9.       Walk When Required

If your speech is informal, walking from one side of the stage to the other can help engage people sitting in different parts. It will draw your audience in and enhance your confidence.

10.     Use Props

If appropriate, bring props to punctuate your speech for your audience. This can be anything useful such as a graph to handout to all attendees or even a personal item to drive home your speech’s content. Props can personalize your speech and add interest or humor. Limit yourself to one or two props maximum per speech.

 

 

EnglishMate is a chain of English Speaking Institutes by Hindustan Times that offers a range of courses to help you speak better English and get smarter.

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Overcoming the Fear of Public Speaking

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An average person ranks the fear of public speaking higher than the fear of death. The truth is, this fear could be hurting your professional and personal life. Unless you’re a gregarious extrovert, you feel nervous, your palms sweat, and your stomach ties itself into knots before speaking to a group or getting up in front of the audience.

The fear of public speaking is very real. However, there are techniques to help you overcome your fear. There are even ways to help harness your energy in a positive way.

Get Organized

When you organize all of your thoughts and material it helps you to become much more relaxed and calm. When you have clear, organized thoughts it can greatly reduce your speaking anxiety because you can better focus on the one thing at hand, giving a great speech.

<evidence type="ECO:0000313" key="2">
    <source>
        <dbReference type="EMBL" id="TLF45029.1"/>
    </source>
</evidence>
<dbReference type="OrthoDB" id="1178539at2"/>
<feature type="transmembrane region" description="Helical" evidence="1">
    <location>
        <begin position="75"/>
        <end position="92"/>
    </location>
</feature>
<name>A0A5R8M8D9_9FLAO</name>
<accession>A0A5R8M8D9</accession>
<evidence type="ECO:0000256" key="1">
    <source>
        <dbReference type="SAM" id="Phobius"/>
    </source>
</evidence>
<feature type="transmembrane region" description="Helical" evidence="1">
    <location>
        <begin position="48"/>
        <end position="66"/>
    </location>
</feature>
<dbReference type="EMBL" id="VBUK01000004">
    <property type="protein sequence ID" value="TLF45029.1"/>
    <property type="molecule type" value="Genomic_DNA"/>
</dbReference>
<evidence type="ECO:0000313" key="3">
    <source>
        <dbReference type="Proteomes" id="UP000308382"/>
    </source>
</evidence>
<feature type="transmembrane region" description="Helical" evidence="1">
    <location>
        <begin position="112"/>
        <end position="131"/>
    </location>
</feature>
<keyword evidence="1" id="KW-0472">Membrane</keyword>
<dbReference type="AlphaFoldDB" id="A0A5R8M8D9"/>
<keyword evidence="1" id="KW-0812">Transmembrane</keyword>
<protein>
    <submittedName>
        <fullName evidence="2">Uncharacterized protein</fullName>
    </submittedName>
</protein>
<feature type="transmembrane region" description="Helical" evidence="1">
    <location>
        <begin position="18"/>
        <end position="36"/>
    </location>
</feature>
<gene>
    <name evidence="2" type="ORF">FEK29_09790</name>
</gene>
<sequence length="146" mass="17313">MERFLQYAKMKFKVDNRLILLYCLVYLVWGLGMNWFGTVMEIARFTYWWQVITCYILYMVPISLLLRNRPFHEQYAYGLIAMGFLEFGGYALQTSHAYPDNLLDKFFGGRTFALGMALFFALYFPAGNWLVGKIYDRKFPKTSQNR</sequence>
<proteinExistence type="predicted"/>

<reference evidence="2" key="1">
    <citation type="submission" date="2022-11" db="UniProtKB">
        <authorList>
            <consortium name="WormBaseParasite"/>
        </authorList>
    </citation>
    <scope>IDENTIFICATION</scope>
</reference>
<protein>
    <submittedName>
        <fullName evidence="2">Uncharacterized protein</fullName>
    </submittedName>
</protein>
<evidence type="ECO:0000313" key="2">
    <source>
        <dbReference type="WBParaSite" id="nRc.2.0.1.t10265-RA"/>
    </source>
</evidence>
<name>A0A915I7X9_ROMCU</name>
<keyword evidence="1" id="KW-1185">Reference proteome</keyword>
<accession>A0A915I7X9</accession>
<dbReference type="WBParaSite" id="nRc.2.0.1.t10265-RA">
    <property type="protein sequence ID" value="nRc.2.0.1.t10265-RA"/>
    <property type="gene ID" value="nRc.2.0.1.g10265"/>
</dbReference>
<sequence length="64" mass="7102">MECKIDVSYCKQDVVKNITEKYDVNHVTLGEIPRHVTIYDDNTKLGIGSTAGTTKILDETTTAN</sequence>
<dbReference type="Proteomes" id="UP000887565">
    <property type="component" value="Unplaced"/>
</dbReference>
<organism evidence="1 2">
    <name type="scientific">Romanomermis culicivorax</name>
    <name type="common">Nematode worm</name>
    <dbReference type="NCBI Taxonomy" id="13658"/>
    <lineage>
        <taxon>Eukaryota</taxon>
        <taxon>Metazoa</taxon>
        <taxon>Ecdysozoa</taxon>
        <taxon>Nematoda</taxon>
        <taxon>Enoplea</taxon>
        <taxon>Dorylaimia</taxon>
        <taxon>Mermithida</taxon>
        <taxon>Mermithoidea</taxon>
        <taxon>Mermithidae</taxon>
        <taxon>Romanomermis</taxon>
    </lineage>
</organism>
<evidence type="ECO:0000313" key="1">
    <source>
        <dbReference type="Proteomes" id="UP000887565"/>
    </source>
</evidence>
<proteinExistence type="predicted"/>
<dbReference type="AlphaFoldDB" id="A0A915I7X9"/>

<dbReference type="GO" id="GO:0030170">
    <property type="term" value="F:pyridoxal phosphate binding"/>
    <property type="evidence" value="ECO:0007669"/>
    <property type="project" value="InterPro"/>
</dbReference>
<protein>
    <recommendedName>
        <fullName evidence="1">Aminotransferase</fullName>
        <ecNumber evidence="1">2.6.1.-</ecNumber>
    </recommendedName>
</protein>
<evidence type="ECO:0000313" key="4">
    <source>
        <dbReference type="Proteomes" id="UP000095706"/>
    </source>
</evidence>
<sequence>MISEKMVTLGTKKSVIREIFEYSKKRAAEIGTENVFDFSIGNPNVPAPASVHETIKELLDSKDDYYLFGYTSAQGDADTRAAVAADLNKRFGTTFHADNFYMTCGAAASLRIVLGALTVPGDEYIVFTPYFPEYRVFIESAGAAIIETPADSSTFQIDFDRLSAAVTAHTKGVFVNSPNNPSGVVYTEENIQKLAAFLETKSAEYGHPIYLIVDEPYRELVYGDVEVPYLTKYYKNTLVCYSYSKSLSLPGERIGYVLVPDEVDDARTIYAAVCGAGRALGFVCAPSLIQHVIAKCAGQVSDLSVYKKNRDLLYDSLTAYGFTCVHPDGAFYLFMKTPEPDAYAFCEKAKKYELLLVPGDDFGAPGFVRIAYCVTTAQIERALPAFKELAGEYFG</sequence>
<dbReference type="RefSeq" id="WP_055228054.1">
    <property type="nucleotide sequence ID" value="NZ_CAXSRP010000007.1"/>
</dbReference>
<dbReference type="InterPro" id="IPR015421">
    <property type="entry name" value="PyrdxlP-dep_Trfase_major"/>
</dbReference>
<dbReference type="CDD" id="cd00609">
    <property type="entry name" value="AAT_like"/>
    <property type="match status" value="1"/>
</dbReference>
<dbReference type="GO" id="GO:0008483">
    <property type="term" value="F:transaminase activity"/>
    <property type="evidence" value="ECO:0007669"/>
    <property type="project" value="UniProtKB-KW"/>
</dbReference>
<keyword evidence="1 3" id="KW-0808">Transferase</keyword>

Practice, Practice & Practice

Nothing takes the place of practicing and preparing for your speech. Write out a script of your key points, but don’t read from the script word for word. Prepare for your speech so well that you could answer any possible question thrown at you.

Give your Speech to another Person

There are plenty of people you can practice on. Be sure to tell the person to be completely honest with you in their critique.

Examples of people you can practice on:

  • Your friends
  • Your parents
  • Your girlfriend/wife
  • Your boyfriend/husband

PowerPoint- Make or break

Sometimes, having a PowerPoint can be your best friend. It can help you if you lose your train of thought, keep your audience engaged, and give people a good place to grab notes and main points from. However, do not put paragraphs on one slide.

Focus on the material, not the audience

Focus on delivering your material in the best way possible. Don’t worry about audience reactions.

Keep a check on the Rate of Speech

Talking fast during a speech interferes with your breathing patterns. If you talk too fast you will breathe less. Feeling short of breath will make you panicked and more susceptible to fear. Practice slowing down when you speak, and you will be more calm and relaxed.

Practice in Front of a Mirror

If time and money are issues, there’s always the free mirror in your bathroom. Start with simply smiling at yourself. You’d be surprised by how hard that is for some people. Make eye contact with yourself. See? You’re doing great.

Watch for Feedback and Adapt to It

Keep the focus on the audience. Gauge their reactions, adjust your message, and stay flexible. Delivering a canned speech will guarantee that you lose the attention of or confuse even the most devoted listeners.

 

EnglishMate is a chain of English Speaking Institutes by Hindustan Times that offers a range of courses to help you speak better English and get smarter.